Our thinking

Cutting through the noise: Infrastructure in Asia-Pacific 2019

What's inside

From rural farmlands to modern megacities, the complex and diverse Asia-Pacific infrastructure sector continues to attract international investment. Our survey shows investors are very positive about future opportunities and analyses the countries and sectors attracting this optimism.

Executive summary

The Asia-Pacific infrastructure market is open for business and opportunities abound. However, as our exclusive survey reveals, the prevailing wisdom on sentiment, regions and sectors may be wide of the mark.

Asia-Pacific (APAC) is one of the most dynamic regions on the planet and its need for infrastructure investment is acute. The Asian Development Bank (ADB) estimates that the region needs US$1.7 trillion of infrastructure investment by 2030 to keep pace with climate change and economic growth.

With these sentiments in mind, White & Case, in association with Inframation Group, set out to investigate the prospects for infrastructure investment across the APAC region. We interviewed 100 global senior executives from institutional investment firms, private equity houses and investment banks to gauge their views on the current infrastructure investment opportunities.


In Q4 2018, White & Case, in partnership with Inframation Group, surveyed 100 senior-level direct equity investors and financial services firms who had developed, funded or invested in at least one APAC infrastructure project in the past 12 months, with a value in excess of US$100 million.

Respondent firms include investment funds, sponsors and developers, pension funds, sovereign wealth funds, investment banks and financial institutions. Of those surveyed, 50 respondents were based in APAC, 25 were based in EMEA and 25 were based in the Americas.

The survey included a combination of qualitative and quantitative questions, and all interviews were conducted over the telephone by appointment. Results were analysed and collated by Inframation Group, and all responses are anonymised and presented in aggregate.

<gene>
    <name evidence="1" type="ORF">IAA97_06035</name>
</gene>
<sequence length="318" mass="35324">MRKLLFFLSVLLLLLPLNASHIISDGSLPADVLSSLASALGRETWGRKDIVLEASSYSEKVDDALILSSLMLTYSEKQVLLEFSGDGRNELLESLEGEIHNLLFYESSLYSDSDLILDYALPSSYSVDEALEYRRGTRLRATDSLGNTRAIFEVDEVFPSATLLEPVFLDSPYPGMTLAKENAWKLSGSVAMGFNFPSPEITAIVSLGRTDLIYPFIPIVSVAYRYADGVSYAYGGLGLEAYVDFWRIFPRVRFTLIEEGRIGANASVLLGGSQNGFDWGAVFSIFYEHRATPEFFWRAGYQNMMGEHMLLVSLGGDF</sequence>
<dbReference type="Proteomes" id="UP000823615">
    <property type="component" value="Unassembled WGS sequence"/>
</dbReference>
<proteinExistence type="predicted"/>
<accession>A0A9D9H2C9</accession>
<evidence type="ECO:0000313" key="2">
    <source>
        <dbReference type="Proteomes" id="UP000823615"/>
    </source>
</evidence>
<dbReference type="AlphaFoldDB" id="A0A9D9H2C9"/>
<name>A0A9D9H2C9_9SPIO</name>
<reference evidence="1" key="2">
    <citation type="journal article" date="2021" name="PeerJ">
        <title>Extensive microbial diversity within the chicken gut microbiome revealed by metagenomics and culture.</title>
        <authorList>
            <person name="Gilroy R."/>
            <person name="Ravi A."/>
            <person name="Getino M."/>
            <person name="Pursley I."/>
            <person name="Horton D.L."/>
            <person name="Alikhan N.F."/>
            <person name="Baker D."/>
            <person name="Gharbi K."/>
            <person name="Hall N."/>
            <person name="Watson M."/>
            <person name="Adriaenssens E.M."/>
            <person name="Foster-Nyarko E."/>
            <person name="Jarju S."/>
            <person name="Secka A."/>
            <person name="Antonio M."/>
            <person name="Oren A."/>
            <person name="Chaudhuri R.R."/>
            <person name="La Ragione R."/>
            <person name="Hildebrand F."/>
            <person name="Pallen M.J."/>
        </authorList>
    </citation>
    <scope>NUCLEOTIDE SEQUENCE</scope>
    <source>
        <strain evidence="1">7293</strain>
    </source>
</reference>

The research has proven to be illuminating, as a number of the findings have gone against the grain of current popular thought. Among other key findings, several intriguing themes have emerged:

Regional positivity trumps global uncertainty

Despite the infrastructure gap, the threat of trade wars and global political instability, the outlook from respondents is overwhelmingly positive—88 per cent of firms are expanding their teams in the region in 2019. Nobody is predicting any contraction.

Roads lead the way

If 2018 was the year for investment in renewable energy, then 2019 appears to be the one for transportation—in particular, roads. In spite of the clamour around other infrastructure sectors, roads are seen as the key infrastructure sector destination—67 per cent are planning to invest in the sector.

Stable income beats risky returns

Respondents’ choices for top investment destinations cut through recent noise about the rise of some developing APAC countries. According to our survey, investors will be concentrating their activity on larger, more stable countries such as Australia, India and Singapore. APAC countries with perceived higher political/systemic risk such as Sri Lanka, Pakistan and Vietnam appear to have drifted down the priority list as investment destinations for many investors.

Opportunity knocks

Above all, investors see APAC as a land of opportunity. Indeed, when asked about the greatest benefits to investing in the region, opportunity crops up in a number of different guises. Over half see a ’wealth of opportunity‘; more than a third envisage ’development of knock-on/secondary opportunities’, and a third are looking forward to the ’consolidation of related opportunities‘.

The research also addresses barriers to investment such as political risk, issues with public private partnerships (PPP) and the threat of trade wars but, overall, the general feeling among respondents is that the significant benefits on offer outweigh any challenges. As the director of M&A from a sponsor in Japan says: ’There is plenty of room for growth, development and advancement. There is a complete mismatch in the current infrastructure and the actual need based on the growth these markets are having. The opportunities in these markets are significant.’


Paul Harrison
Partner, Tokyo

Matthew Osborne
Partner, Singapore

Adeline Pang
Partner, Melbourne

Josh Sgro
Partner, Melbourne

Video: Cutting through the noise: Infrastructure in Asia-Pac

Partners Adeline Pang and Josh Sgro discuss the outlook for infrastructure in Asia-Pacific based on the survey of 100 decision makers in the market.

View this video on its own page

Cutting through the noise

The overwhelming majority of respondents see a multiplicity of opportunities in a variety of sectors and regions. However, our survey reveals that the ‘noise’ around some investment locations may be just that—noise.

Sector watch

While investors are looking at a variety of sectors in the region, our survey reveals that roads are the top priority, while both conventional and renewable energy are still very much on the radar.

Risky business